Lost, "?": Nobody was sad to see Ana Lucia go, right? We were all pretty tired of her at that point, even if she had done us the favor of putting a stop to Shannon and her incessant whinging. But Libby? I did not see that coming. In a positively Whedon-esque turn of events, she was on her way to a romantic rendezvous with a universally beloved character. Poor Hurley. The word behind the scenes is that the actors were taken out because of their DUI infractions, but in terms of the narrative it was brutal and nasty. (--JR)
Friday Night Lights, "A Sort of Homecoming": Again, the big spoiler moment came at the tail end of this episode (which led into the amazing, gut-wrenching episode, "The Son.") The writers did a decent job of teasing a death in the episode (which you can see in the promo below), but most of us expected it to be Matt Saracen's grandmother, Lorraine. It came as a huge blow to learn that it was Matt's father, and when the tears began rolling down Julie's face as she delivered the news and the episode faded to black, my jaw dropped and my heart sank into the floor. There were months between when this episode originally aired on DirectTV and when it re-aired on NBC, so I can only imagine how many people were sadly spoiled to this twist. I doubt it diminished the power of "The Son," however. (--DR)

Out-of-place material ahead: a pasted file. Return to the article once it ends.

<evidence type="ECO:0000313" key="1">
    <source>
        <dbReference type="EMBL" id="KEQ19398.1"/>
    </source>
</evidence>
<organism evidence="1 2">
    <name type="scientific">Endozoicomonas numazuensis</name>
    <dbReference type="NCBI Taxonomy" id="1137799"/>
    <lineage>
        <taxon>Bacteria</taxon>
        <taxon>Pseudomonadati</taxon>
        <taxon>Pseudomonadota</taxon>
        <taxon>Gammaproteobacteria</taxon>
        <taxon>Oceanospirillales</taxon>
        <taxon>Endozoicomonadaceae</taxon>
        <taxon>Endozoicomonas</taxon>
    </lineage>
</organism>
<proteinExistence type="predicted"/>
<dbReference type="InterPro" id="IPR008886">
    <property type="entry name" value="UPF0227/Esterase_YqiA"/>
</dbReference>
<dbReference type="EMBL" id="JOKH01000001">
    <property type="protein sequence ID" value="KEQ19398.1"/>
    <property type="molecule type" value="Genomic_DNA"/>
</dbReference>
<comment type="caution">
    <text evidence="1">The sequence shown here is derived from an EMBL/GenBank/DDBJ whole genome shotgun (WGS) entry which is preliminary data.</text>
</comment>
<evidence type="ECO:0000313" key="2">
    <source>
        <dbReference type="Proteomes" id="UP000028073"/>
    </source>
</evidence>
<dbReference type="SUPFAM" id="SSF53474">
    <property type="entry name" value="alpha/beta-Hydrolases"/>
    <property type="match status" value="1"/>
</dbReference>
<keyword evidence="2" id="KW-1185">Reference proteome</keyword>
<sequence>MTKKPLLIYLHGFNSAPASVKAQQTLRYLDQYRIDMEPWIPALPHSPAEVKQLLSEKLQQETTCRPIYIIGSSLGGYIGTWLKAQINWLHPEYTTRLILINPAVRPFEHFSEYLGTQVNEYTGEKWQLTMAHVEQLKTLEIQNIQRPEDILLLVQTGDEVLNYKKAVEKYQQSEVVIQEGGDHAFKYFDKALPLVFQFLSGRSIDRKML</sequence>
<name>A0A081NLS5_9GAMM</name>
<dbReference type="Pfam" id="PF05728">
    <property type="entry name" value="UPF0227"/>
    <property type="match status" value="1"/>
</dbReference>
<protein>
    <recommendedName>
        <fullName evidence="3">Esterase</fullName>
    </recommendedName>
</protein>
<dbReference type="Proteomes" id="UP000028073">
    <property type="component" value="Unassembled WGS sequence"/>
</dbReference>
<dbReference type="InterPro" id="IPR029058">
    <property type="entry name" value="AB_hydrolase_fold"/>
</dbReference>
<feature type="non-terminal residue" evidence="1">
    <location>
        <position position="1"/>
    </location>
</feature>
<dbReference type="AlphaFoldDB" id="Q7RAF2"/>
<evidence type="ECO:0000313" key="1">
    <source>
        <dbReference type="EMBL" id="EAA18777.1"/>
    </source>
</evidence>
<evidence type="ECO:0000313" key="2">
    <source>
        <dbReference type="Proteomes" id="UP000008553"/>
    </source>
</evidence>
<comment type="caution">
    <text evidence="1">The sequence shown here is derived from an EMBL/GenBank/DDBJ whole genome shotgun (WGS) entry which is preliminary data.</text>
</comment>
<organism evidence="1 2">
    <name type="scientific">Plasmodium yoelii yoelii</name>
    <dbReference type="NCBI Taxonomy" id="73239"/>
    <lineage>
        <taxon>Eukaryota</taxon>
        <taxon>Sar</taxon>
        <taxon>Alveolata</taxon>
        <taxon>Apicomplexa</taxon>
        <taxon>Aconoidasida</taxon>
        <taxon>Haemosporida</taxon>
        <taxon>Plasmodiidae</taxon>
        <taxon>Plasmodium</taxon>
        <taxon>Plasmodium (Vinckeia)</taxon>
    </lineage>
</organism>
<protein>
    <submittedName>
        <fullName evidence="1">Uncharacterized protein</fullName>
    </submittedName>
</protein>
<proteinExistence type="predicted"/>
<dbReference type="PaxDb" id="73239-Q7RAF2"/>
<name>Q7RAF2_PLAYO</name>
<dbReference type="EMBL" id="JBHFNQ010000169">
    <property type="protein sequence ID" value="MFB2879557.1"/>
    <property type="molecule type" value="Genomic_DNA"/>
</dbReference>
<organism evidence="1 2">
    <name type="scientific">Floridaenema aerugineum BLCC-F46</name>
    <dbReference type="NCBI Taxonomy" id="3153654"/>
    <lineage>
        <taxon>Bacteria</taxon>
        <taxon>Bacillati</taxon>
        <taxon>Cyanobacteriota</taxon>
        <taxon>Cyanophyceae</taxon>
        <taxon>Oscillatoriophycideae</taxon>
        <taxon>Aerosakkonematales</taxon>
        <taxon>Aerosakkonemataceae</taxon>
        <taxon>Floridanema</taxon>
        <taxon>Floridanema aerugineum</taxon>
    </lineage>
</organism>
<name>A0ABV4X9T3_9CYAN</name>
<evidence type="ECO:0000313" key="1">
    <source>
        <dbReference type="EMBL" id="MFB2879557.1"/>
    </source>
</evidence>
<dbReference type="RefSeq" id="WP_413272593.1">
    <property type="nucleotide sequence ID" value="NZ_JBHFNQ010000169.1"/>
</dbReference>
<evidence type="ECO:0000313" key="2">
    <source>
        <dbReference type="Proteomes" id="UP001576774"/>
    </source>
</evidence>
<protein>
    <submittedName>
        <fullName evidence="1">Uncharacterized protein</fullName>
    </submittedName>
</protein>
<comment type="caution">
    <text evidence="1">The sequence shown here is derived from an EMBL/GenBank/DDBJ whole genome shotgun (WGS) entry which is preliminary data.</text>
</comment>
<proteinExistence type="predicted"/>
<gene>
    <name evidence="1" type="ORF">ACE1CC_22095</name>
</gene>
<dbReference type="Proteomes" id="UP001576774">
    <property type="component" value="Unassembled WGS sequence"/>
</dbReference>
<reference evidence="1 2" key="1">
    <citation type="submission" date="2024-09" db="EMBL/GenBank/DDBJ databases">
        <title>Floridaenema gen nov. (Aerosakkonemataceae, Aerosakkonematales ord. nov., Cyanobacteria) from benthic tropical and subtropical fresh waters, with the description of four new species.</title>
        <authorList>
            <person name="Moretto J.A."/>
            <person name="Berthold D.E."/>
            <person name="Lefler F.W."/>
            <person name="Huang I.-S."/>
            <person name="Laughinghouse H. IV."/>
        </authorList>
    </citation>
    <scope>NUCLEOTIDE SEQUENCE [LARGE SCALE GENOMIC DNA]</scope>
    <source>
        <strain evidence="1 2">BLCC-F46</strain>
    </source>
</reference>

Alias, "Before The Flood": Beleaguered and oft-separated lovers Sydney and Vaughn are off to elope when Vaughn drops a heavy "I'm not who you think I am" reveal followed by an abrupt car crash which made me jump out of my seat. I certain even J.J. Abrams didn't know Vaughn was going to be an impostor at the start of the series and that knowledge sours much of the poignancy of the early, excellent seasons of "Alias." In its final seasons the show jumped the shark that was actually a dolphin in disguise that was sent from the future to warn Leonardo da Vinci about the apocalypse. . .or something. . .I lost track. I wouldn't however, trade my enjoyment of early "Alias" for anything. (--JR)
24, "Season Finale": I watched only one season of "24," and I did so years after it had aired. And thanks to the Internet, I already knew what would happen at the end of that season, whether I wanted to or not. The lack of surprise really did ruin that episode for me, and I never cared enough after it to move on to the second season. (--DR)